Harley-Davidson’s building plans approved
Harley-Davidson Financial Services officials said Monday the company plans to break ground soon for a three-story building near Carson City Airport after receiving approval for a special city permit that will allow a 65-foot height limit.
“We’re anxious to be started with the project,” said Donal cq Hummer, vice president of Community and Government Affairs.
Facing the end of its lease with property owner John Serpa at a site across the street from where the new building will be placed, the company was looking to build its own offices it could expand to hold more employees in the future.
The building site off Arrowhead Drive and Technology Way has enough room for the 98,000-square-foot complex to be shaped like a “V-Twin” engine, for which the company’s motorcycles are famous. The area was chosen for its vistas of mountains, space and visibility from the road.
A 500-car parking lot will be landscaped and sit in front of the set-back building. The complex grounds will have trees and landscaping as well as a separate event area in back for employees, stage events and road rallies.
“The building is not just for business, but a place for events throughout the year,” said consultant Christopher Goesbeck of VOA, an architecture, planning and interior design firm based in Chicago.
The company, which provides financing and insurance services for Harley Davidson motorcycle buyers and dealers, employs 425. It is one that must pay the new 2 percent employee payroll tax levied on financial institutions by the 2003 Legislature, which will cost it more than $300,000 a year. Corporate officials threatened to move the operation to Texas unless the state helped to defray some of the cost of new taxes.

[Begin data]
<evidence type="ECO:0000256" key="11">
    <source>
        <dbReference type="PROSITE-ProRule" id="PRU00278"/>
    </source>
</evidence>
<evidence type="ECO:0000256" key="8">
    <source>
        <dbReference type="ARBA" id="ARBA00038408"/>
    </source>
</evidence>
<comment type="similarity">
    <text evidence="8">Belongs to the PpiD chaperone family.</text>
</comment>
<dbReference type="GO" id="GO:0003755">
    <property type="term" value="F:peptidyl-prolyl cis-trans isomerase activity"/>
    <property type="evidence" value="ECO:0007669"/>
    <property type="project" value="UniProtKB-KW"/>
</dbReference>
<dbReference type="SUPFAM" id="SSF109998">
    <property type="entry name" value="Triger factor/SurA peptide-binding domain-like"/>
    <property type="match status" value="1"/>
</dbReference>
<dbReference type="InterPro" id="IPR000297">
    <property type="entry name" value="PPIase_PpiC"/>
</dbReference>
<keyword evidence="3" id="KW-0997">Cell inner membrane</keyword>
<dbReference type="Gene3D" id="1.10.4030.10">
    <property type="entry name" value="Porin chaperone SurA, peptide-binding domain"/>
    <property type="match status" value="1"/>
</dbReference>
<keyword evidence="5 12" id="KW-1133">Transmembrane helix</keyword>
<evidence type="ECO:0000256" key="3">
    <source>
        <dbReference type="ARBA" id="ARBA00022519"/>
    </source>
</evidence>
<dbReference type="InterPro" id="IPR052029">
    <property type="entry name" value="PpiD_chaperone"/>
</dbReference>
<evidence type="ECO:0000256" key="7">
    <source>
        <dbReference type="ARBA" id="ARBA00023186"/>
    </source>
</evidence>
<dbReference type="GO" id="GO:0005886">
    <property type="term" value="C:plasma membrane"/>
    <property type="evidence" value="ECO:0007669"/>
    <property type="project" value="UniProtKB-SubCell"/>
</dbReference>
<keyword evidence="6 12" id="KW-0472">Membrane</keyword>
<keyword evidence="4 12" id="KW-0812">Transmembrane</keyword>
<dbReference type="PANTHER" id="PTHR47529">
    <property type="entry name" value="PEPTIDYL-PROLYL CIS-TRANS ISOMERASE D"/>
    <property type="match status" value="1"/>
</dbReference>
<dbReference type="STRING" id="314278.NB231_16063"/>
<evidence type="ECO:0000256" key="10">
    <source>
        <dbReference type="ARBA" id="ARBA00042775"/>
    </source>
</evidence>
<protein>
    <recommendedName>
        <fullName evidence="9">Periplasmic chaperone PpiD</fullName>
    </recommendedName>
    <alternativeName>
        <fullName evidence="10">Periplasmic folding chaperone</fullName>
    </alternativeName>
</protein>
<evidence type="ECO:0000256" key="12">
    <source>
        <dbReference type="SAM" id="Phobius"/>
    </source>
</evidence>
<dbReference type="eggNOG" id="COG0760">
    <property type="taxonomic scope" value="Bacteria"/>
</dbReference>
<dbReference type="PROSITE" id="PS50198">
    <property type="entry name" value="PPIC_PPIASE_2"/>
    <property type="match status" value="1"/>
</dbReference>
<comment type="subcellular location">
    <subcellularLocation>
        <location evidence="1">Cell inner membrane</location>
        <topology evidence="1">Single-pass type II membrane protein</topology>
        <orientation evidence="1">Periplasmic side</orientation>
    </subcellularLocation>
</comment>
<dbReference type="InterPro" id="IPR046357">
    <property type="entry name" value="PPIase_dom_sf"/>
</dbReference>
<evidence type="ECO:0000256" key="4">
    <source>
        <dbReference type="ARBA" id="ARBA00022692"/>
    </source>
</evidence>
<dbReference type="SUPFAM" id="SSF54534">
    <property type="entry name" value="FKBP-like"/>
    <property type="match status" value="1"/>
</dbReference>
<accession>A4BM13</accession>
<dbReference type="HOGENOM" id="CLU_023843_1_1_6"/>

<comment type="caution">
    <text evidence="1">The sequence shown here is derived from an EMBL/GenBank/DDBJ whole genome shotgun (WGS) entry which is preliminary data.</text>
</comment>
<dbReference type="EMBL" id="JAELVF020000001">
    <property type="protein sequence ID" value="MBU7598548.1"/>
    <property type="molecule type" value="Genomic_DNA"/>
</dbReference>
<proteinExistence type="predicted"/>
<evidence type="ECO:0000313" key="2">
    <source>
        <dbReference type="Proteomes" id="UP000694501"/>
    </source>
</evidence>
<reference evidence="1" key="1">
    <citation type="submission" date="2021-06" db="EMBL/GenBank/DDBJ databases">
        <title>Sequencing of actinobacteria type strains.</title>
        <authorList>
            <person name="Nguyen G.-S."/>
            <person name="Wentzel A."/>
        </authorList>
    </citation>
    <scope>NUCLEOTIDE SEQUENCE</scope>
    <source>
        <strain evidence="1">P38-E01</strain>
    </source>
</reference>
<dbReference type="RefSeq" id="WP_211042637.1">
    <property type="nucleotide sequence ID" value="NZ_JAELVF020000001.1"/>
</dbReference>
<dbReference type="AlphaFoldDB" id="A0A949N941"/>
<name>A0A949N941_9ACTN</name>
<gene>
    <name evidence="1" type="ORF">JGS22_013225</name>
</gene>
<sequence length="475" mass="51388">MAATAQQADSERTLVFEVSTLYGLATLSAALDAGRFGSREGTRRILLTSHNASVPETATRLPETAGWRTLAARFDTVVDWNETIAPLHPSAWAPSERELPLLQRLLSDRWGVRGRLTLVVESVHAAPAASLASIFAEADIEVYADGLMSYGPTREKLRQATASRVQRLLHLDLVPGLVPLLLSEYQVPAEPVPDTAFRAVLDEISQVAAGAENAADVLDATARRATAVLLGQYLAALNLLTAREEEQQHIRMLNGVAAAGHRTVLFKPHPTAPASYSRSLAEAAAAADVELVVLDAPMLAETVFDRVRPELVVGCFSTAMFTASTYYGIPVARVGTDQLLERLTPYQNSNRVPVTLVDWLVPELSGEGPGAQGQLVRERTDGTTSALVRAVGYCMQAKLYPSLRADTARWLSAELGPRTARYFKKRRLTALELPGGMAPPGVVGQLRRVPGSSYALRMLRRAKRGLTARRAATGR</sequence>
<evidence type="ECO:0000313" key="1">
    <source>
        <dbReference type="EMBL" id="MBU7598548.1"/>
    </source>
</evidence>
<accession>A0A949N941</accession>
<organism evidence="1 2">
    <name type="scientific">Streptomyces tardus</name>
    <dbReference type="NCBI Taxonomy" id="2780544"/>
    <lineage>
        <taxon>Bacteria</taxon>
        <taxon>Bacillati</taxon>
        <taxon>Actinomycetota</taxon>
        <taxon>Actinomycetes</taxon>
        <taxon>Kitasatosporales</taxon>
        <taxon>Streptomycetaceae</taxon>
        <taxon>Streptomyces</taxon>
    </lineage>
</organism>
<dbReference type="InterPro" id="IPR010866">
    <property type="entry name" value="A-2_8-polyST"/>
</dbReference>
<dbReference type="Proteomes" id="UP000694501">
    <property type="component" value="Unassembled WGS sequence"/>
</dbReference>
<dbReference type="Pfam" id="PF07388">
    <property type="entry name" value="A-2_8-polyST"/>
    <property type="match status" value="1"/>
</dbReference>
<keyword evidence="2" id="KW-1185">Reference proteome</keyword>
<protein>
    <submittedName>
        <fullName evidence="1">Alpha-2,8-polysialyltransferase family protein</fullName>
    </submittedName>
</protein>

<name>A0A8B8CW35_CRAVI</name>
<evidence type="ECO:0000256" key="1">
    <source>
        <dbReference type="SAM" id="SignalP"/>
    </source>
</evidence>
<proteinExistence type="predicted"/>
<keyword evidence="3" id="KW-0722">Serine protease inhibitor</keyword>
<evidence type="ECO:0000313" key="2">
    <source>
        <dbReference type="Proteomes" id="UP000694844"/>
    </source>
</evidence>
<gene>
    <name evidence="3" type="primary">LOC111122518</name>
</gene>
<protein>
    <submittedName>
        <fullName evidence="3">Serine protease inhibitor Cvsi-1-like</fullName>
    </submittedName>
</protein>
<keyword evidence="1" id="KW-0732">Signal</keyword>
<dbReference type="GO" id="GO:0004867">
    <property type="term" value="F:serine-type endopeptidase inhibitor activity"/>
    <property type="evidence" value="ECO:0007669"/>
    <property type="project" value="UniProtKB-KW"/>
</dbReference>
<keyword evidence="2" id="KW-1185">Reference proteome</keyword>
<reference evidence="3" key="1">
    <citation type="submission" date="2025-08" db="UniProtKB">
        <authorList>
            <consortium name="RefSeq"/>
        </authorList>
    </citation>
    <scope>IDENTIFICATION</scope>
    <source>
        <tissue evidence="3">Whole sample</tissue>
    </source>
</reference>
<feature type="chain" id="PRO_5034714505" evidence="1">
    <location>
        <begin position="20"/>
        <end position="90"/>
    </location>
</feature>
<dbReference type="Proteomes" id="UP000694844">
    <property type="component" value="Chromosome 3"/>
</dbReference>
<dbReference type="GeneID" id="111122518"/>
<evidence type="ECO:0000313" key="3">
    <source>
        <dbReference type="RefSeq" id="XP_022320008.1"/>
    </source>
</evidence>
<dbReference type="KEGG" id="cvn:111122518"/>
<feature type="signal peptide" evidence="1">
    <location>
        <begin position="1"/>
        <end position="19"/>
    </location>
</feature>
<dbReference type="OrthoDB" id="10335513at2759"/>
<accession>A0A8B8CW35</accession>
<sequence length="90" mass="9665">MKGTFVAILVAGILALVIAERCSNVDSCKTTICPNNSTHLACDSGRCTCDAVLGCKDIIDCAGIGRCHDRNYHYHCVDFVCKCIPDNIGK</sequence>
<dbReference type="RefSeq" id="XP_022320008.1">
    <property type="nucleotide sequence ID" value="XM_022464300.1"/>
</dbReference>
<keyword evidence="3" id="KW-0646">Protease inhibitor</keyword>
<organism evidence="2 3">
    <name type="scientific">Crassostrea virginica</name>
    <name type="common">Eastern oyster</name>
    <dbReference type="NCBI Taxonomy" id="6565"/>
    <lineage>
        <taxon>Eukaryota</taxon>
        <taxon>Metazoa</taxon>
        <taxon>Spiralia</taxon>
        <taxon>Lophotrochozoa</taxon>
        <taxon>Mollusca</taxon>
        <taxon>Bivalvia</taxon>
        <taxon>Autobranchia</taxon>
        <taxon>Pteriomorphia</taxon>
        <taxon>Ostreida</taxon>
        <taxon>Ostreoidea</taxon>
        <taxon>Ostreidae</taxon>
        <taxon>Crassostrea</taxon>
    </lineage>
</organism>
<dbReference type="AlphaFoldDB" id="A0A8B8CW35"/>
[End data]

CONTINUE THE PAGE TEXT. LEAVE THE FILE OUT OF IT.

In September, the state Commission on Economic Development approved a 50 percent abatement of personal property taxes for the next 10 years – which will save Harley-Davidson Financial an estimated $221,967.
It also approved a sales tax abatement on the estimated $10.45 million in equipment planned for the new building, saving the company another $522,500 in taxes. Carson City supervisors wrote a letter encouraging the state commission to grant the tax break.
The lease will run out November 2004 on Harley’s current building. The company is expecting to move into the new building by that time, Hummer said.
The Carson City Planning Commission held a special meeting Monday to consider allowing Harley to build the 65-foot-tall building in a zone that only allows 32-foot-tall buildings. Two other buildings surrounding the proposed building are taller than 32 feet.
Each story of the new building will be about 15 feet tall. An 11-foot-tall penthouse will be built on the roof. With only four commissioners present at Monday’s meeting, the special use permit was granted unanimously.
“You’re a great asset to the community,” said commission Chairman Richard Wipfli. “We’re happy to have you.”